[Alice Waters] put me to work beside her, cutting grilled slices of locally Beijing-made sourdough bread (from a bakery with the jaunty name Boulangerie Nanda) already soaked in olive oil from the McEvoy Ranch, in Petaluma, California; the oil, along with five donated Californian wines, was the only American ingredients used. I spread the bread with a crumbly, nicely cheesy handmade ricotta made by Liu Yang–a Beijing native who spent six years in France making cheese before moving back and starting a business he calls Le Fromager de Pekin–and drizzled more oil on top. And I broke into bite-sized chunks a Parmesan-like gouda made by Marc De Ruiter, a Dutch cheese maker in Shanxi, for his Yellow Valley cheese company (he recently closed it, unable to afford the expensive milk-testing equipment the government told him he must buy).

This is not, despite every indication, the account of a novelty dinner held at Waters’ famous, and famously expensive Chez Panisse restaurant in Berkeley, California, but rather the truthful account of a meal recently held at, and partly sponsored by, the US Embassy in Beijing, ostensibly to “build awareness of organic food being grown by Chinese farmers for Chinese food.”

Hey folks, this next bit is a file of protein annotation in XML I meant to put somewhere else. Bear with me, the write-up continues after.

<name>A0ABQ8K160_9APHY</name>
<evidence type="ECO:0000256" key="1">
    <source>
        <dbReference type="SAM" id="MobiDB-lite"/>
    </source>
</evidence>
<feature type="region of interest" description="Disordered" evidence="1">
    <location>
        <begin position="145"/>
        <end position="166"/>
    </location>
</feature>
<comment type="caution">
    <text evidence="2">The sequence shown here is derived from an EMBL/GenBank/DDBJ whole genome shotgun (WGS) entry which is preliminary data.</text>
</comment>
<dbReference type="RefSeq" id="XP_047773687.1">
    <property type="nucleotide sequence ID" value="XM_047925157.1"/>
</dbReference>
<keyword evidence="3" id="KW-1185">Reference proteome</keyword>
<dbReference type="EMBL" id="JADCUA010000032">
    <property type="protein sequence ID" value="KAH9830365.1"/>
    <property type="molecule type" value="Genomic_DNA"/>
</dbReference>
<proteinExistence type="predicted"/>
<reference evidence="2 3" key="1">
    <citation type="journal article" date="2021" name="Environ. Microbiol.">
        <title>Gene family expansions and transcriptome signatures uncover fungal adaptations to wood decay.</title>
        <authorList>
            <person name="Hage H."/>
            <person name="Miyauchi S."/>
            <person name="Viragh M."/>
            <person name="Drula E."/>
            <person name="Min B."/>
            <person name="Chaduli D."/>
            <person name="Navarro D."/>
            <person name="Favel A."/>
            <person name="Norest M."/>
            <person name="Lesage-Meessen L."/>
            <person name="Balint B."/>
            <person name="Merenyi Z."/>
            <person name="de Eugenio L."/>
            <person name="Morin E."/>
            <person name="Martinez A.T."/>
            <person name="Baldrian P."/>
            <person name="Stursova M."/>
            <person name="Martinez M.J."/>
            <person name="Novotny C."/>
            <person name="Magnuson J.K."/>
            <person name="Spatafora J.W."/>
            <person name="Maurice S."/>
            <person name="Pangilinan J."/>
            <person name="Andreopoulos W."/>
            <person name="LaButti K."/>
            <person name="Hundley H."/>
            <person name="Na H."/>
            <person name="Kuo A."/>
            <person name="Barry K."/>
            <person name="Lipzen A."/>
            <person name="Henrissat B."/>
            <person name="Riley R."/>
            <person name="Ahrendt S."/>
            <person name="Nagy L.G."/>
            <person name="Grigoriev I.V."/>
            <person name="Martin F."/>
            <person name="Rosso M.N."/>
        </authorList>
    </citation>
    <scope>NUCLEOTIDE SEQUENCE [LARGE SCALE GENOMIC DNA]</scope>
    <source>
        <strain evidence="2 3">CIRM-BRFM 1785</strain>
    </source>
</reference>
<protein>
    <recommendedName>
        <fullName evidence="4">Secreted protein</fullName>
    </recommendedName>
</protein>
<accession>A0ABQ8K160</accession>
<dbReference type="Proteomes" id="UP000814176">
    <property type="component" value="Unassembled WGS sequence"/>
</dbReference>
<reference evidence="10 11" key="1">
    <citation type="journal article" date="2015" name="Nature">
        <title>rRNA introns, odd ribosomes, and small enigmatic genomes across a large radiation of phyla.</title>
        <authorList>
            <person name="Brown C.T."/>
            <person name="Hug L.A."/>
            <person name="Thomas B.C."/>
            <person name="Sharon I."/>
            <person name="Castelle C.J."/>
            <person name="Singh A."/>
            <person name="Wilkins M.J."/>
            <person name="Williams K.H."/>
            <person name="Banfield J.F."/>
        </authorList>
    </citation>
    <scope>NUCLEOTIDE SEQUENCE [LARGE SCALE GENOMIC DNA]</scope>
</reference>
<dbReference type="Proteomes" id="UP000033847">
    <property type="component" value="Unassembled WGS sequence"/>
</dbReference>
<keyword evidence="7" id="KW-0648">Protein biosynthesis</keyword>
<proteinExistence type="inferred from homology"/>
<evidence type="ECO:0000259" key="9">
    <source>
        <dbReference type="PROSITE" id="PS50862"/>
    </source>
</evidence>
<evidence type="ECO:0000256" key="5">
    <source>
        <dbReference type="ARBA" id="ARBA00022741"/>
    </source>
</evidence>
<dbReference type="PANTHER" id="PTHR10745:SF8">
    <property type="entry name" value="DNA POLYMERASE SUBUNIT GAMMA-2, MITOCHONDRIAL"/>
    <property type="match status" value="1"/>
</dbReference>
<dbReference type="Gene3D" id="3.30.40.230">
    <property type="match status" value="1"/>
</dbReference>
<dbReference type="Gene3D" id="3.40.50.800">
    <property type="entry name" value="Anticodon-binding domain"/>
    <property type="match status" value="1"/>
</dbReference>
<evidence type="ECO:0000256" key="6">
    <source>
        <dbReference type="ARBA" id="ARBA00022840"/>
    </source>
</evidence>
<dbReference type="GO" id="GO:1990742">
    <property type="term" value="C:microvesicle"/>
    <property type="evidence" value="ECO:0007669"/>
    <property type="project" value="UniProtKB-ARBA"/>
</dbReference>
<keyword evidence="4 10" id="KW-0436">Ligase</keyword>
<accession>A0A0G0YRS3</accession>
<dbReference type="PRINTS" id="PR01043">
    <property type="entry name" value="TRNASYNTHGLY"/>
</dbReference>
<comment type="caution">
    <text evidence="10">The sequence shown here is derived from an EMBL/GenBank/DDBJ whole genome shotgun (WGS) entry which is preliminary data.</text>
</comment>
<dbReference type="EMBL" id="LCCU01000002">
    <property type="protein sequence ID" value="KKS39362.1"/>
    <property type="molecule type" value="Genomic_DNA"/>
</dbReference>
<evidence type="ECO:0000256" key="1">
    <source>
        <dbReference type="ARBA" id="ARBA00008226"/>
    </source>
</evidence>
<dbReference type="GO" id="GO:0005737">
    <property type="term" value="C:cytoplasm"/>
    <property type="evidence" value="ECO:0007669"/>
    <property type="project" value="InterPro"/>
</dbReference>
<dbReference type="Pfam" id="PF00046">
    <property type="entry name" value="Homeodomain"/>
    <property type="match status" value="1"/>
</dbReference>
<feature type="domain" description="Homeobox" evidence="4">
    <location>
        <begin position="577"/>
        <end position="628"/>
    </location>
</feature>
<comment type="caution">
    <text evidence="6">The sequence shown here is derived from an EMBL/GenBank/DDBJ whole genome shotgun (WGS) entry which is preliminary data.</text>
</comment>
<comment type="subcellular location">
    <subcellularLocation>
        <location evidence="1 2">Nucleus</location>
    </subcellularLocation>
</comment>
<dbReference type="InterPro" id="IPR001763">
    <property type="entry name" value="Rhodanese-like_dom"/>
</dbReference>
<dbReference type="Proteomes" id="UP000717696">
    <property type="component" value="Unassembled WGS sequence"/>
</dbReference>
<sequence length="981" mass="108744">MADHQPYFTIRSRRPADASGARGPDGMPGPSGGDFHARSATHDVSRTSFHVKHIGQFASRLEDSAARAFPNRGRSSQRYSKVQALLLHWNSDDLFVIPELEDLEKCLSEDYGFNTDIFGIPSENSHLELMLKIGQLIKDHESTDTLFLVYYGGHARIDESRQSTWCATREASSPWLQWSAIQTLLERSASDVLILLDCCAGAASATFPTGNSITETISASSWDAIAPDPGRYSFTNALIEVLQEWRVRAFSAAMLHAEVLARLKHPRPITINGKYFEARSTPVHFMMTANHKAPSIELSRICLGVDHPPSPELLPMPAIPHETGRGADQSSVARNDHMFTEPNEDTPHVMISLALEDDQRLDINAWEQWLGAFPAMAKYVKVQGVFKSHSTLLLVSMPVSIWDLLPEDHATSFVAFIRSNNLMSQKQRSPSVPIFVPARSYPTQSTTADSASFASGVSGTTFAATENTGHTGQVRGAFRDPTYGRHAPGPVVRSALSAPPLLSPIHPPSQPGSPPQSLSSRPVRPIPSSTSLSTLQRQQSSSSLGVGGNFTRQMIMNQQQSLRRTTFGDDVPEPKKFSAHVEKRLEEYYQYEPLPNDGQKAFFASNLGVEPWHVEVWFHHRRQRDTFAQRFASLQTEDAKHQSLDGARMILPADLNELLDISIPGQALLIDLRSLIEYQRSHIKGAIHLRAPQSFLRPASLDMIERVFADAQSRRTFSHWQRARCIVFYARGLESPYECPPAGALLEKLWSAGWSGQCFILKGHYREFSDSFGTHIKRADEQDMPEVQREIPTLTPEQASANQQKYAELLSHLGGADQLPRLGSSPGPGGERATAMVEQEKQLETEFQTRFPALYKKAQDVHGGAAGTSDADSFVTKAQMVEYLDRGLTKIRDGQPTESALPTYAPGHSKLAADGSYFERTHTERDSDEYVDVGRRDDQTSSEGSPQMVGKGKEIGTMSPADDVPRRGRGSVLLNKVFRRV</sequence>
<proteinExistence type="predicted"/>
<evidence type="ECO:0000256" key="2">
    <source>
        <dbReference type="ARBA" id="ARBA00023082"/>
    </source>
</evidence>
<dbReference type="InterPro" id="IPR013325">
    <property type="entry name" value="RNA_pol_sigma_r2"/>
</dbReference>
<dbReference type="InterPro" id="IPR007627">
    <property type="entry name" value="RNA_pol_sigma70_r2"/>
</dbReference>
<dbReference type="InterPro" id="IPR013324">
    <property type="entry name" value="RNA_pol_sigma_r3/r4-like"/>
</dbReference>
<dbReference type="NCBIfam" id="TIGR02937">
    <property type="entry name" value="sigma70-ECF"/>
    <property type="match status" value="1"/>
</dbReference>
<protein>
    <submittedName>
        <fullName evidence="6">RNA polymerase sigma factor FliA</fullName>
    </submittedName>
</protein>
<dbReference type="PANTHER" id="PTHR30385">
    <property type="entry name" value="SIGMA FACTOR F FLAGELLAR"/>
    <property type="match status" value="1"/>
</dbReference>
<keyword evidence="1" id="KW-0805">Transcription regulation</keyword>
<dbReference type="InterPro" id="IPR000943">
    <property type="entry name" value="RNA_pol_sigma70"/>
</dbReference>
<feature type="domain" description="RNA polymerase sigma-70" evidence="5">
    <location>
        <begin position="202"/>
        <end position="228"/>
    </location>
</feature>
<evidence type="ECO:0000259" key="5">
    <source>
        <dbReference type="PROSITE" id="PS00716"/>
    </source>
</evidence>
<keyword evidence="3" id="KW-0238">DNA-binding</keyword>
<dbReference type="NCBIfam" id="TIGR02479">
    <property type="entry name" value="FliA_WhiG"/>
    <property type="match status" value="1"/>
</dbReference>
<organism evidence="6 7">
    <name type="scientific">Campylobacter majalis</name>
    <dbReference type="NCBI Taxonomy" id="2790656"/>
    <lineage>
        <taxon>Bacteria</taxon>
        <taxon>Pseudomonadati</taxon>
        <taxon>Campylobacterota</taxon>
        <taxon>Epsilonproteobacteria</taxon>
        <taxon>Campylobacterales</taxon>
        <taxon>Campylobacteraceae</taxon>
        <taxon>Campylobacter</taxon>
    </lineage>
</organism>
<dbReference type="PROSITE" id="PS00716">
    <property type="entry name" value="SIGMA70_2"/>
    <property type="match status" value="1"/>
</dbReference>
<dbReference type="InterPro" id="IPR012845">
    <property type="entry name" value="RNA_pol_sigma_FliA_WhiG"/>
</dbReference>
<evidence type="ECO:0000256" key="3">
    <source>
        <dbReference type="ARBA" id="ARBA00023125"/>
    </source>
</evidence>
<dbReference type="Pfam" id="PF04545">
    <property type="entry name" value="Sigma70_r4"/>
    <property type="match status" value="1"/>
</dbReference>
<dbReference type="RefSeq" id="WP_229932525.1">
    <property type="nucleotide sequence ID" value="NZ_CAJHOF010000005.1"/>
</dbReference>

No doubt, that is a laudable goal. As someone who has been eating in China for nearly a decade, I’m quite aware – indeed, probably more aware than most of the organizers – of the food scandals that have plagued China for years. But I am also aware that food inflation is a serious quality-of-life issue ( and sometimes, a life issue) for hundreds of millions of Chinese, and thus I have no doubt that the visit of a wealthy Western chef promoting more expensive food is more likely to be ignored by, rather than improve, contemporary China. Alas, the effect of food inflation on a developing nation, it seems, was of little concern to Waters or the organizers of the event (I’m looking at you, US Embassy staff), who apparently couldn’t see past their own stomachs, to notice the needs of the Chinese stomachs just past the embassy gates. Writing of the fine cheese served at the event, the Atlantic’s correspondent, Corby Kummer, made it clear – and without irony! – that this event was first and foremost an opportunity to satisfy Western appetites (according to the Wall Street Journal, less than 1/3 of the attendees were Chinese):

Cheese is a great rarity in lactose-intolerant China, and many of the guests wanted to know where they could find it.